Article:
Metro’s 14 historic cemeteries total 66 acres in Multnomah County and provide an important service for families throughout greater Portland. The cemeteries are managed as active facilities, offering scenic tranquility and a unique glimpse into the history of the region’s early settlement.
Most were established during the early homesteading period, between 1850 and 1870. The cemeteries are open to visitors and provide opportunities for picnicking and contemplation in a natural setting.
Lone Fir Cemetery, nestled in the heart of Southeast Portland, doubles as a valuable community space. With more than 700 trees representing 67 species, Lone Fir is Portland’s second-largest arboretum and often attracts neighborhood joggers and walkers.
The stewardship of these special places is a high priority for Metro and local communities. Some have active volunteer groups that plan events and help with maintenance. Many host celebrations, such as honoring veterans and those in the armed forces on Memorial Day. On Halloween weekend, the Tour of Untimely Departures welcomes visitors to Lone Fir for guided tours about some of the site’s most well-known “residents.”
Metro’s historic cemeteries are supported with money from the general fund only, though the program is housed in the Parks and Nature department.
Lone Fir Cemetery’s annual Tour of Untimely Departures has become a Halloween tradition in Portland, and the 2016 event was no different.
The beloved annual event raised nearly $14,000 in 2016 to restore the tomb of pioneering brewer brothers George Frederic Bottler and George Michael Bottler. The tour was also held in 2017, with money supporting the restoration effort.
The event sold out, with more than 1,200 visitors. Community members were led on guided, candlelit tours to meet some of the cemetery’s “residents” and to hear the unusual circumstances surrounding their untimely departures.
The event is a joint effort between Metro, the Friends of Lone Fir Cemetery and the Lone Fir Cemetery Foundation.
“It's really all about storytelling in a beautiful, sacred setting,” said Mary Faulkner, who has served as board chair of the Friends of Lone Fir Cemetery and the Lone Fir Cemetery Foundation. “Learning about our past makes us appreciate those who came before us and gives us perspective in our lives today. It's also a rare opportunity in the year to enjoy Lone Fir by moonlight.”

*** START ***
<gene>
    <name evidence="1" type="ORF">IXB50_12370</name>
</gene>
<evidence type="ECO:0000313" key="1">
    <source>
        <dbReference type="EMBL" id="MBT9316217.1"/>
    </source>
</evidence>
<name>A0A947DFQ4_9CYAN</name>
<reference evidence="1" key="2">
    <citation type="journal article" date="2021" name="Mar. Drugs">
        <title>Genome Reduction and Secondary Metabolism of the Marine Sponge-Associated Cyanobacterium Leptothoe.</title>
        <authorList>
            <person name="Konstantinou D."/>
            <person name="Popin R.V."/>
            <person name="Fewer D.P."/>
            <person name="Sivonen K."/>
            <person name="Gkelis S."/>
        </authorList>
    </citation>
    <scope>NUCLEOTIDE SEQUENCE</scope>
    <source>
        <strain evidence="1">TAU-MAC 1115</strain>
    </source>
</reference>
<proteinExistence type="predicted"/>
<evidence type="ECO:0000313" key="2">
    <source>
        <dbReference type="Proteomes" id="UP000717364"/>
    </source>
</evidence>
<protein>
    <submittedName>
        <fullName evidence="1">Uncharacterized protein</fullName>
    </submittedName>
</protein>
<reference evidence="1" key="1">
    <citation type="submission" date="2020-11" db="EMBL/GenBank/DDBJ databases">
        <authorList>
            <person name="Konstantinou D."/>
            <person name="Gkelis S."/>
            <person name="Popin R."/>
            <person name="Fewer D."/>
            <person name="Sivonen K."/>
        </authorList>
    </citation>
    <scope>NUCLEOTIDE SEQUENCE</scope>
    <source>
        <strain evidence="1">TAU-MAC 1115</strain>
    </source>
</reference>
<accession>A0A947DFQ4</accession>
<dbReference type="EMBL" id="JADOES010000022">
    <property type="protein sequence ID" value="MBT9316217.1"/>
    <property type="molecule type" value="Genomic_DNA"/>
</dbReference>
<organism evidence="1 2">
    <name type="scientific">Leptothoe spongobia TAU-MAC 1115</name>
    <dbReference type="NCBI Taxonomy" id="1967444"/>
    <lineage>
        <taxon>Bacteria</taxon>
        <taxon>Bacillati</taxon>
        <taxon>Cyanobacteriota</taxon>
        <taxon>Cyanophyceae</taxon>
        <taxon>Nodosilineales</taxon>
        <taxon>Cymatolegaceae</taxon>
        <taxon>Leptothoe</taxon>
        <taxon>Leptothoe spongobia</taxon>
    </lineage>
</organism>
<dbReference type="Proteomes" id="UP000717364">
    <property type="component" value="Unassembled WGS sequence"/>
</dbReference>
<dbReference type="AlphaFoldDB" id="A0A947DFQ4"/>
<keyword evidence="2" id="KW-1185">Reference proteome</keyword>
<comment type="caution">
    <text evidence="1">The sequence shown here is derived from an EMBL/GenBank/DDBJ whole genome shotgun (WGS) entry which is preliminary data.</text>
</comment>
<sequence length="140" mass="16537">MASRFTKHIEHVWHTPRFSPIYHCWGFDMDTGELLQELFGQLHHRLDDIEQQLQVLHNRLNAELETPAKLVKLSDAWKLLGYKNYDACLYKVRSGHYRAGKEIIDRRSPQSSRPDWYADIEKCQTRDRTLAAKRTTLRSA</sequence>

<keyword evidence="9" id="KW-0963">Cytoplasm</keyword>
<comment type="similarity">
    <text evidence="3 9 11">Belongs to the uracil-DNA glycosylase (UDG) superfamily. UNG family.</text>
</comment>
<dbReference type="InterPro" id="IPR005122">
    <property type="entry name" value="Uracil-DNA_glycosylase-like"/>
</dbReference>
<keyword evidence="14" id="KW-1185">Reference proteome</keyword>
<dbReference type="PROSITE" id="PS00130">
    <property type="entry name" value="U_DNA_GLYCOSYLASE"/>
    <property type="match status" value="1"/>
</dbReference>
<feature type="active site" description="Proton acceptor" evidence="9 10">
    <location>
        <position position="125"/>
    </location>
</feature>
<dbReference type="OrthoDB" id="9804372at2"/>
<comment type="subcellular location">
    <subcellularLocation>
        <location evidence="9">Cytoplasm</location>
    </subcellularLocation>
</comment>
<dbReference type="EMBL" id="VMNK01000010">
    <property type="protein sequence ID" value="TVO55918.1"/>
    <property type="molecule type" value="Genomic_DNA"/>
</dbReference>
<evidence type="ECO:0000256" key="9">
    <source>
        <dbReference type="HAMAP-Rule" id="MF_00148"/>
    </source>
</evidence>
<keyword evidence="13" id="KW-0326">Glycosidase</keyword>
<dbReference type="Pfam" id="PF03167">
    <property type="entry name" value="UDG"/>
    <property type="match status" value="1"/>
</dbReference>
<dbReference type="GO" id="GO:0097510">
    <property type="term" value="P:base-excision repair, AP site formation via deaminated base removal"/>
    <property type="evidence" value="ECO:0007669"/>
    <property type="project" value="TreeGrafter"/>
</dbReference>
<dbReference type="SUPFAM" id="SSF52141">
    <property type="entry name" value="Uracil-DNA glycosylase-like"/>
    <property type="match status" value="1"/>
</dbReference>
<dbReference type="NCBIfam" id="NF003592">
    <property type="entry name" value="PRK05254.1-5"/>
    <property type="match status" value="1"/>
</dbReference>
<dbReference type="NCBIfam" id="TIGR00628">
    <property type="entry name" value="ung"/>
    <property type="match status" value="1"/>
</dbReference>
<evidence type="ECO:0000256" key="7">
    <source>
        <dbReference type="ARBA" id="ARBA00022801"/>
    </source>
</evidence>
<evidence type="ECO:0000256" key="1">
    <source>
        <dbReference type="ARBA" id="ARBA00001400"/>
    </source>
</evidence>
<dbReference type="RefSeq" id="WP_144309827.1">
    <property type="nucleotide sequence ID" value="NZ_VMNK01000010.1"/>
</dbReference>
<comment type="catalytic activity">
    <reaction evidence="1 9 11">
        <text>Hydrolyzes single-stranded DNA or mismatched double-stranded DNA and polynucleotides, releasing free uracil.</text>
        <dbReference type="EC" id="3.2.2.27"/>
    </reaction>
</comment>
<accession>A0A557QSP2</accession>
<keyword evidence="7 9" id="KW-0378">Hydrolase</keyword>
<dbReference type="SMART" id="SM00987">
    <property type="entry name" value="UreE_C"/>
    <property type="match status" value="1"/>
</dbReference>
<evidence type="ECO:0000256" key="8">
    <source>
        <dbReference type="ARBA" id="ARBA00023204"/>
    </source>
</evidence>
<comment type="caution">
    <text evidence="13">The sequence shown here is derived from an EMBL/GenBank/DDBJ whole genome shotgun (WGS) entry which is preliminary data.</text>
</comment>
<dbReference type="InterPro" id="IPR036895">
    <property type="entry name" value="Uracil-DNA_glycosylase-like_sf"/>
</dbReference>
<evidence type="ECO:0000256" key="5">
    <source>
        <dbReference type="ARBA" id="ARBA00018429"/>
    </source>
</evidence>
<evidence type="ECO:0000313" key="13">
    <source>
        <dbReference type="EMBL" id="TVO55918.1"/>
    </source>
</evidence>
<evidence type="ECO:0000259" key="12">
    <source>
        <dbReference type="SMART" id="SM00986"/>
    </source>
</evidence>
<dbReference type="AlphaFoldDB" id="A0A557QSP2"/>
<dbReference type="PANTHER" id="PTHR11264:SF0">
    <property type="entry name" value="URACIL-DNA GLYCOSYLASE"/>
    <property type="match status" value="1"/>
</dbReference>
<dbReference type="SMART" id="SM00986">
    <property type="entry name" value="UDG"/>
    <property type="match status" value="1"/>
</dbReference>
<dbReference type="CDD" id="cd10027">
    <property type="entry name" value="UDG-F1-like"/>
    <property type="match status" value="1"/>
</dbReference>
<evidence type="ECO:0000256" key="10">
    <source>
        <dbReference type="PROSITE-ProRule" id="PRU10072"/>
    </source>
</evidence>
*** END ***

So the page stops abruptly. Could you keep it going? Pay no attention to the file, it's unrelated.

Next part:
The event started in 2005 as a way to prevent what had become a night of vandalism in the cemetery located on Southeast 26<sup>th</sup> Avenue between Southeast Morrison and Stark streets.
“It means that educating and entertaining people through history and appreciating the cultural significance of cemeteries in our community can overcome the negative impact of vandalism that often occurs around Halloween,” Faulkner said.
Volunteers play a significant role in making the event possible, with the friends and foundation groups helping recruit many volunteers. Volunteers dress up in period costumes, act out roles as cemetery “residents” and lead tours. Approximately 90 volunteers invested 700 hours into the event in 2016.
“People are really passionate about this event, and I didn’t realize it until I worked with the volunteers and actors,” said Linda Lechler, administrative supervisor at Metro who organized the event. “It’s pretty incredible the commitment people have.”
Park rangers say they meet people at Lone Fir who first visited during the Tour of Untimely Departures and returned to explore the cemetery more, Lechler said.
“You get to hear cool historical stories about real people who lived in Portland,” she said. “It’s meaningful to connect people to our past.”